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Flux integral over ellipsoidal surface

  1. Jan 19, 2016 #1
    1. The problem statement, all variables and given/known data

    I am having trouble with part iii) of the following problem:

    Verify the divergence theorem for the function ##\vec{u} = (xy,- y^2, + z)## and the surface enclosed by the three parts:
    (i) ##z = 0, x^2+y^2 < 1##,
    (ii) ##x^2+y^2 = 1, 0 \le z \le 1## and
    (iii) ##(a^2-1)x^2+(a^2-1)y^2+z^2 = a^2 , 1 \le z \le a, a > 1##.

    2. Relevant equations

    Divergence theorem:

    ##\int_V\vec{ \nabla}\cdot\vec{u}~dV=\oint_{\partial v}\vec{u}\cdot\vec{dS}##

    3. The attempt at a solution

    The boundaries in iii) describe part of an ellipsoid. Rewrite the equation as follows:
    ##\frac{x^2}{(\frac{a}{\sqrt{a^2-1}})^2}+\frac{y^2}{(\frac{a}{\sqrt{a^2-1}})^2}+\frac{z^2}{a^2}=1##

    LHS## = \int_0^{2\pi}\int_1^a\int_0^{\frac{z^2-a^2}{1-a^2}}\vec{ \nabla}\cdot\vec{u}~\rho~ d\rho ~dz ~d\theta##
    ##~~~~ = \int_0^{2\pi}\int_1^a\int_0^{\frac{z^2-a^2}{1-a^2}}\rho - \rho^2\sin{\theta}~ d\rho ~dz ~d\theta##
    ##~~~~=\frac{4\pi}{1-a^2}##

    I think that is correct... maybe someone can check my setup.

    I'm stuck with the RHS.. I tried to use cylindrical coordinates and it got ugly quickly, I tried to use generalised spherical coordinates but it got ugly equally as fast. I expect the process to be somewhat ugly, but mine is so much I feel for certain i'm doing something wrong. I'll give a brief overview of my strategy:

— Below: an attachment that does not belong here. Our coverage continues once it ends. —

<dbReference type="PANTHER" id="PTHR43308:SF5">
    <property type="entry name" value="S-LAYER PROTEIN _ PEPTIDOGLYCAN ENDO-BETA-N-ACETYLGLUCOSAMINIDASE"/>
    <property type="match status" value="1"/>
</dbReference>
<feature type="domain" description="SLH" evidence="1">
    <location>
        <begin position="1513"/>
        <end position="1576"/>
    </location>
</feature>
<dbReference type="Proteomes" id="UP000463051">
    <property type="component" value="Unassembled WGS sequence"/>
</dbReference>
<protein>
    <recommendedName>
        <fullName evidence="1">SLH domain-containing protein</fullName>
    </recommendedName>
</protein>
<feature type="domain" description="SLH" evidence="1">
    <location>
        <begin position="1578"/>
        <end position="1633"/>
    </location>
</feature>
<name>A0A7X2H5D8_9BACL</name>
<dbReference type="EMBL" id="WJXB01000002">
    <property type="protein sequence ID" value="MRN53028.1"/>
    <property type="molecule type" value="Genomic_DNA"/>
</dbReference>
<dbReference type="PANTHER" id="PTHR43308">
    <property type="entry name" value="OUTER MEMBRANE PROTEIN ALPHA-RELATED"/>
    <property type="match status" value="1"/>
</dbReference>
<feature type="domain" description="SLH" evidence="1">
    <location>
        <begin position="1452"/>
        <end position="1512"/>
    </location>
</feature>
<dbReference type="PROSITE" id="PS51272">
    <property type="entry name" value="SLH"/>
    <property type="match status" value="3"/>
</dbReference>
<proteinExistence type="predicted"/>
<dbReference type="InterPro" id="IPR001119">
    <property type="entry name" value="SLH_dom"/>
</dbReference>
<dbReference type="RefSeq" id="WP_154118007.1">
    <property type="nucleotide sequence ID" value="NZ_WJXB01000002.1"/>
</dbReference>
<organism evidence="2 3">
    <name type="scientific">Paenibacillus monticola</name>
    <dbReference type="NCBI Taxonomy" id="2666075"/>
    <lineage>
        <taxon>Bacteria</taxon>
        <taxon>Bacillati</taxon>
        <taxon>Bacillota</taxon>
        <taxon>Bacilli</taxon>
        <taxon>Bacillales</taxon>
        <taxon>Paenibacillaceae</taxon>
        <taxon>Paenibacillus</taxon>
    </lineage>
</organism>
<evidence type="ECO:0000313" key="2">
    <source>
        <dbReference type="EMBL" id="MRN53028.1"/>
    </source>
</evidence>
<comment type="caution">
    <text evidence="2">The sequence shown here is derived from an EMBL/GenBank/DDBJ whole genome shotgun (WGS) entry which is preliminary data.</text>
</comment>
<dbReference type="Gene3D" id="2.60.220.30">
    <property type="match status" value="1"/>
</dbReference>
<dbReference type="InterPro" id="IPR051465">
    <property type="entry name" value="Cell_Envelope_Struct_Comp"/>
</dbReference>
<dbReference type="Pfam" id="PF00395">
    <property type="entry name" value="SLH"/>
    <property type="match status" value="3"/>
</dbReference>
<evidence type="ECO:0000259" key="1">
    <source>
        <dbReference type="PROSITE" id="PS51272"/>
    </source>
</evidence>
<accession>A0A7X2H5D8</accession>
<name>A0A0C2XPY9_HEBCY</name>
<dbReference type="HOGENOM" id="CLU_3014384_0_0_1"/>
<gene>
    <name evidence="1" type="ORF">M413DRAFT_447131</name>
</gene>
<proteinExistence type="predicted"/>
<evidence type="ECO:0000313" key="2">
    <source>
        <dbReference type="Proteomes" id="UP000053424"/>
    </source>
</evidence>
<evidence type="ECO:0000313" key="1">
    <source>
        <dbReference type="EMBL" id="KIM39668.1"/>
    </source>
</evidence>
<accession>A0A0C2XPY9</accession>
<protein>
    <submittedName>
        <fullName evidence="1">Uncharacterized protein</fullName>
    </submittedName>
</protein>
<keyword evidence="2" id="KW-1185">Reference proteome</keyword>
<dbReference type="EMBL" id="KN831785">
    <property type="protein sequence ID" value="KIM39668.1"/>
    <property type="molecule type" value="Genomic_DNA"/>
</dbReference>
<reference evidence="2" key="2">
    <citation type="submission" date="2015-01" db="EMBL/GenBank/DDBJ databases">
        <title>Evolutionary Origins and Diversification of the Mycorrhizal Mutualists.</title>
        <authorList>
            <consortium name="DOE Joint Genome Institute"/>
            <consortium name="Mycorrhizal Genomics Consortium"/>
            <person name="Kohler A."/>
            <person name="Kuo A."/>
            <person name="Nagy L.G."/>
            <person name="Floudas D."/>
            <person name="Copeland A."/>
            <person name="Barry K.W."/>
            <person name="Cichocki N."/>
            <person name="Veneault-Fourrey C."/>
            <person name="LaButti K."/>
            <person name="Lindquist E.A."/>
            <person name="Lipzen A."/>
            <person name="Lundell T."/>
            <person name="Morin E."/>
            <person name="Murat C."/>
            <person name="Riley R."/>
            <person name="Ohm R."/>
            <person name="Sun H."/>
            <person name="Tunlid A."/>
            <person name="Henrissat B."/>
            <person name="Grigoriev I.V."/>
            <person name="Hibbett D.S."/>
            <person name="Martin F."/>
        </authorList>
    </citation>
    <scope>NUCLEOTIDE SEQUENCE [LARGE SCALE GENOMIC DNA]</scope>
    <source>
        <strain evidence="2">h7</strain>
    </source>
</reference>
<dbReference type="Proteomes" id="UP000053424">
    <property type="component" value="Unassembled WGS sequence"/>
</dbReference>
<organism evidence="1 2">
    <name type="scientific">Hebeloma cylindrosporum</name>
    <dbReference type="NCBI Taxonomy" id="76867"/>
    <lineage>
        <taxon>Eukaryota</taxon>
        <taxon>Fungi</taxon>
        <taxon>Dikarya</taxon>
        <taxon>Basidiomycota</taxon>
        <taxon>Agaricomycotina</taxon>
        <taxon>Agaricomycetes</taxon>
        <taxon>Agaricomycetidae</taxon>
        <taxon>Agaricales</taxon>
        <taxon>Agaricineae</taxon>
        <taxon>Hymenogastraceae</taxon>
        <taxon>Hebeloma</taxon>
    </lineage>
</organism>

For cylindrical coordinates I tried to parameterize it as follows: ##\vec{r}(\theta,z)=(\frac{z^2-a^2}{1-a^2}\cos{\theta},\frac{z^2-a^2}{1-a^2}\sin{\theta},z)##. For starters im not even sure if this is right. I then get the normal vector to this by computing: ##\vec{n}=\frac{\partial \vec{r}}{\partial \theta}\times\frac{\partial \vec{r}}{\partial z}##. Computing this and normalising i get: ##\hat{n}=\frac{(\cos{\theta},\sin{\theta},\frac{-2z}{1-a^2})}{\sqrt{1+\frac{4z^2}{(1-a^2)}}}##.Plugging all of this into the flux integral looks extremely messy and I don't think I will be able to do the integral. So I abort and resort to spherical coordinates...

    For spherical coordinates I tried to parameterize it as follows: ##\vec{r}(\theta,\phi)= (\frac{a}{\sqrt{a^2-1}}\sin{\theta}\cos{\phi},\frac{a}{\sqrt{a^2-1}}\sin{\theta}\sin{\phi},a\cos{\theta})## and the rest of the story goes like the cylindrical one..Any help would be greatly appreciated!
     
    Last edited: Jan 19, 2016
  2. jcsd
  3. Jan 19, 2016 #2

    LCKurtz

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    I don't understand your use of ##s##. What is part (ii) ##s = 1, 0 \le z \le 1## supposed to describe?
     
  4. Jan 19, 2016 #3
    I find the notation confusing too, this is my lecturers not mine. I assumed ##s^2=x^2+y^2## though out and hence ii) describes a cylinder of radius 1 and height 1.
     
  5. Jan 19, 2016 #4

    LCKurtz

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    If part (ii) is supposed to be ##x^2+y^2 = 1,~0\le z \le 1 ## then write it that way. Then while you are at it, write part (iii) out so it makes sense. Is part (i) supposed to be ##0\le x^2 + y^2 \le 1,~z = 0## ?
     
  6. Jan 19, 2016 #5
    Apologies, I thought I might have been interpreting it in the wrong way so I left it just in case. I have amended the original post. And yes i) is the unit disk in the xy plane.
     
  7. Jan 19, 2016 #6

    LCKurtz

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    OK, that makes more sense. So for part (iii) if you let ##b^2 = \frac{a^2}{a^2-1}## your equation is$$
    \frac{x^2}{b^2}+\frac{y^2}{b^2}+\frac{z^2}{a^2} = 1$$I haven't worked it out, but what I would try is$$
    x = b\sin\phi\cos\theta,~y = b\sin\phi\sin\theta,~z = a\cos\phi$$

    Edit, added: @pondzo: I realized after I posted this that it is what you tried for generalized spherical coordinates. For what it's worth, I calculated the integral with Maple and got$$
    \frac{2\pi}{3}\left(\frac{a^6\sqrt{2a^2-1}}{(a^2-1)(1-2a^2)^2} \right)$$for (iii).
     
    Last edited: Jan 19, 2016
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